Paying bills on time — especially student loans — will help beef up your credit score, which can help you get a lower rate on a mortgage.

“Even if you don’t have plans to buy a home in the next year or two, it’s not a bad idea to start setting aside savings for a future home purchase,” Sklar Olsen, Zillow director of economic research and outreach, recently told Livabl.

2. Know all the options

The highest priced home a renter with student debt could afford without spending more than 30 percent of their income on housing and student debt is $269,400. In other words, they can afford to buy just over half of the homes currently for sale (nationally, based on the current median home value of $220,100).

But the number of affordable entry-level homes is at crisis levels and new construction has not kept up with demand in the years following the bust. First-time buyers should be prepared to look for as long as a year (or more) and be outbid in more competitive markets.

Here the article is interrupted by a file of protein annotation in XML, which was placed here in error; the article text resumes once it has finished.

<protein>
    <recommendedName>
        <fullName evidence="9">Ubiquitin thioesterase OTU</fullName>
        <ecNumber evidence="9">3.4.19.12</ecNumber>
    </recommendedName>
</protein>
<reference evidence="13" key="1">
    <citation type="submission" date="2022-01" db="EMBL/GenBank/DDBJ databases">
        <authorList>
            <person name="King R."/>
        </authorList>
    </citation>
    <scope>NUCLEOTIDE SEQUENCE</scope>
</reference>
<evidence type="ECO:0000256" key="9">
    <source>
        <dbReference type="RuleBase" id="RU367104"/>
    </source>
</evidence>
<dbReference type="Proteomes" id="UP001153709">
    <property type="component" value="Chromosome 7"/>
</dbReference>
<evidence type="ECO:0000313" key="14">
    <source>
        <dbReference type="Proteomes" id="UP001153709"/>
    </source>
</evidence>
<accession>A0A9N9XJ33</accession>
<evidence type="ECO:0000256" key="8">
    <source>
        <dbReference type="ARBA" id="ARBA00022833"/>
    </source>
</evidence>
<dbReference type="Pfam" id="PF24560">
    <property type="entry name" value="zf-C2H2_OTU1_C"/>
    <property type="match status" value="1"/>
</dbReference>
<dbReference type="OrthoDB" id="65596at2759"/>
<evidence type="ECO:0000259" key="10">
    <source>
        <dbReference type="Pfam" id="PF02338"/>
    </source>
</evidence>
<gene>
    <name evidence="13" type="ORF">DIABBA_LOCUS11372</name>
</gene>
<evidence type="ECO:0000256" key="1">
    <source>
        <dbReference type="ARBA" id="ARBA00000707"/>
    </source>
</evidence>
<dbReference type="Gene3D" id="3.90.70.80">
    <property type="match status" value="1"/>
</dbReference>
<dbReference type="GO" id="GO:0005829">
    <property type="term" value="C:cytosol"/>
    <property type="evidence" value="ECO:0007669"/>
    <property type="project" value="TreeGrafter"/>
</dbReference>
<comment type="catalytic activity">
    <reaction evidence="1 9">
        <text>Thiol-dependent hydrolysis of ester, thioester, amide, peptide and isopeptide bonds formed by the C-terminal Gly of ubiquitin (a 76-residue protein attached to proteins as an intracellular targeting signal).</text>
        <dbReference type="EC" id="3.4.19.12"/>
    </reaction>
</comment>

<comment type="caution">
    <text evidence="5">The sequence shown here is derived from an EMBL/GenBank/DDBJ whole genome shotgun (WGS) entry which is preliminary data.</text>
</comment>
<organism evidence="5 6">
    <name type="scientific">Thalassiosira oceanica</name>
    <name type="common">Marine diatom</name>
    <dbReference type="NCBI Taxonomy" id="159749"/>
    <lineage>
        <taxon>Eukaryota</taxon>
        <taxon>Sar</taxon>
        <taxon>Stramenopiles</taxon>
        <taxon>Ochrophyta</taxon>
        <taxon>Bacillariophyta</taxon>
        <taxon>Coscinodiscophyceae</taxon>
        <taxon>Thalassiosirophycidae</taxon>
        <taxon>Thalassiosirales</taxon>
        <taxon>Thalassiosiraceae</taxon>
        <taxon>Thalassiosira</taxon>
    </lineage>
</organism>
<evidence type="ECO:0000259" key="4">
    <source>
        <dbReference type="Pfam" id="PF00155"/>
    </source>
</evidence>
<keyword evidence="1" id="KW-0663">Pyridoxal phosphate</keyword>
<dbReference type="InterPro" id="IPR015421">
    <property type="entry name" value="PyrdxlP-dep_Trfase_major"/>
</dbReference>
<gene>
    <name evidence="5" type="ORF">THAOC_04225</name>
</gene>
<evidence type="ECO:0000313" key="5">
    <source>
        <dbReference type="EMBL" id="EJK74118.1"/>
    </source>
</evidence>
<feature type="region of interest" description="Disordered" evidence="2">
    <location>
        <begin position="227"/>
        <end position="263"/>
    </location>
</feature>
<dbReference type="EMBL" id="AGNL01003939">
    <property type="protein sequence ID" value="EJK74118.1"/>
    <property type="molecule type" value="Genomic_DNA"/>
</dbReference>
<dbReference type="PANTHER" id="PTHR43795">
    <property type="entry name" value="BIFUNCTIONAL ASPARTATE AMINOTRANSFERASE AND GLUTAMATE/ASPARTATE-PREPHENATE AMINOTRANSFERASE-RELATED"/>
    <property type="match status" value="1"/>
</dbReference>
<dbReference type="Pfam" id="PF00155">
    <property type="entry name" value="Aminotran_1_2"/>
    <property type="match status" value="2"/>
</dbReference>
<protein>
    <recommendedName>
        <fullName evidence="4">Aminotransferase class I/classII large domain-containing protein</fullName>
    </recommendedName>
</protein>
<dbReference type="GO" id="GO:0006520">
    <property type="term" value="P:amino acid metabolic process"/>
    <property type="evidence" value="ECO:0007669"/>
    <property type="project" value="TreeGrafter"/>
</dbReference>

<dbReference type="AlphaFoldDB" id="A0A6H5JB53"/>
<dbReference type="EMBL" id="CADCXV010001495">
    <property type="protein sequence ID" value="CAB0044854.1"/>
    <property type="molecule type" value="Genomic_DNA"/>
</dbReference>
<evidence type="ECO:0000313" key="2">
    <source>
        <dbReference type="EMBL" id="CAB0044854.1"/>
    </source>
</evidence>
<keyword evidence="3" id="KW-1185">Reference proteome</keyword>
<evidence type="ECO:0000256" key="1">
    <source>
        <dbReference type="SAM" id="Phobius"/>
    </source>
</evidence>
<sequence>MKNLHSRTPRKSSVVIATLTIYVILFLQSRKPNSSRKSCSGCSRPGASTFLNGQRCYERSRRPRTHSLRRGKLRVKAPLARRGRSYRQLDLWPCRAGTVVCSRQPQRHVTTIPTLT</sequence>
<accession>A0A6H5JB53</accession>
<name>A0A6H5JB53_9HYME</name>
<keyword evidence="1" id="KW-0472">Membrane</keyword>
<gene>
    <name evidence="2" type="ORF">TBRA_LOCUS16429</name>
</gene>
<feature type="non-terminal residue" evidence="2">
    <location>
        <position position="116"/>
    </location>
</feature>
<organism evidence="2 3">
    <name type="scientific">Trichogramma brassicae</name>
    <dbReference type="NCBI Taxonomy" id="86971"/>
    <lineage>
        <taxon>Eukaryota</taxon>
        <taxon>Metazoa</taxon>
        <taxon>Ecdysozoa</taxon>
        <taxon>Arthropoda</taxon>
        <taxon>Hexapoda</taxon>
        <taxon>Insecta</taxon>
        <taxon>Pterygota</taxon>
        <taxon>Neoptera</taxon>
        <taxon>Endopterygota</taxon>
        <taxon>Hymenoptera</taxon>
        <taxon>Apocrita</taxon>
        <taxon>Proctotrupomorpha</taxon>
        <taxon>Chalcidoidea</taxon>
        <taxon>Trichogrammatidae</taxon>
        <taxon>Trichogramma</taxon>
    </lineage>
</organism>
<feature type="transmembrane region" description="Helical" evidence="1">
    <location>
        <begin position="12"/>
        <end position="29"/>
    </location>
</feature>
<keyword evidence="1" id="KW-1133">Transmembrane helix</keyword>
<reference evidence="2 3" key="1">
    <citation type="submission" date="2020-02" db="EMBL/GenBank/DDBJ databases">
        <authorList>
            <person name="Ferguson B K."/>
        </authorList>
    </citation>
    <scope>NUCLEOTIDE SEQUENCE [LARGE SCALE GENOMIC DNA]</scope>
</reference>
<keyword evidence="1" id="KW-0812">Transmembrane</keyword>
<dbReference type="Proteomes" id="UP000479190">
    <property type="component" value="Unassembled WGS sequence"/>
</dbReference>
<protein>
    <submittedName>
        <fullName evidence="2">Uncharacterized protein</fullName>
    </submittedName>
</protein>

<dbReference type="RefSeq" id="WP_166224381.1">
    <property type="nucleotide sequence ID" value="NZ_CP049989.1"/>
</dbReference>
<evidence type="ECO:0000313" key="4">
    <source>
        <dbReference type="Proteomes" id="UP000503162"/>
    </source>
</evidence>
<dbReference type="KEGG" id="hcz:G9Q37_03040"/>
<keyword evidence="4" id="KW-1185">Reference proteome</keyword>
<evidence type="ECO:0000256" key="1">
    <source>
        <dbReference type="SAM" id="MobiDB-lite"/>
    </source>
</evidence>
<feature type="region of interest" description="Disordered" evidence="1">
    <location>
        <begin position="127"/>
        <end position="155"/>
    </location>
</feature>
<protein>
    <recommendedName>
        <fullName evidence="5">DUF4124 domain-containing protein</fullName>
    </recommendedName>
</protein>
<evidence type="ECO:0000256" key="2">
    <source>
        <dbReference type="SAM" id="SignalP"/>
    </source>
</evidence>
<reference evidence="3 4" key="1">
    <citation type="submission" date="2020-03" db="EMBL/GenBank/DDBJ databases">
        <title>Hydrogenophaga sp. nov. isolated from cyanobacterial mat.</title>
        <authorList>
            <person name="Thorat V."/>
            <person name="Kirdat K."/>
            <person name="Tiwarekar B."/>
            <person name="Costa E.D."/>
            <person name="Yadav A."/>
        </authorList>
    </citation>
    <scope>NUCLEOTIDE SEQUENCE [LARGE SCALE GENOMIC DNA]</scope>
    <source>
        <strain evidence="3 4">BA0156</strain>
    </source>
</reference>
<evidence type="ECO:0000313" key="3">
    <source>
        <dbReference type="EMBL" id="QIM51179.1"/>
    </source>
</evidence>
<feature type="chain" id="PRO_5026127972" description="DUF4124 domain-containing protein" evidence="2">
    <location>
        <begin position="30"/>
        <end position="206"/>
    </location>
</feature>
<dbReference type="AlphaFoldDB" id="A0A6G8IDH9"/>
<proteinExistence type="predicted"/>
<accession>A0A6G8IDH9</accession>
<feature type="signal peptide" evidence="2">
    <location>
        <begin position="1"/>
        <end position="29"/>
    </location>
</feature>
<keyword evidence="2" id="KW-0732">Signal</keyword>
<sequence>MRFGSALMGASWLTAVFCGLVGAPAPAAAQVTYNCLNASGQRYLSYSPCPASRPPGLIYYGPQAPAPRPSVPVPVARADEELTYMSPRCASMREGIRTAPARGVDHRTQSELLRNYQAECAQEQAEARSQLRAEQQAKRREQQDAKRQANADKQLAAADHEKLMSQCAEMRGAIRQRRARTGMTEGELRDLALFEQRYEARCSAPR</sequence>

Many prospective buyers are not aware that they don’t actually have to put the traditional 20 percent down, which cuts down the time needed to save dramatically.

“It’s also important to remember that there are many options for mortgages requiring less than 20 percent down,” says Olsen. There are many programs available to first-time buyers to put as little as 3 percent down.

Another thing many prospective homebuyers under-estimate is the actual cost of homeownership that extends beyond the purchase — from moving costs to monthly home maintenance bills, the expenses can quickly add up to thousands that some first-time buyers may find they hadn’t properly budgeted for.

3. Location, location, location

Student loan debt plays the biggest role in affordability in the Las Vegas, Nevada metro area, where buyers with no student debt can afford a much larger share of the homes for sale than those with student debt (57 percent versus 29.3 percent, respectively). Las Vegas is one of the larger metro areas still struggling to regain home values since the housing bust.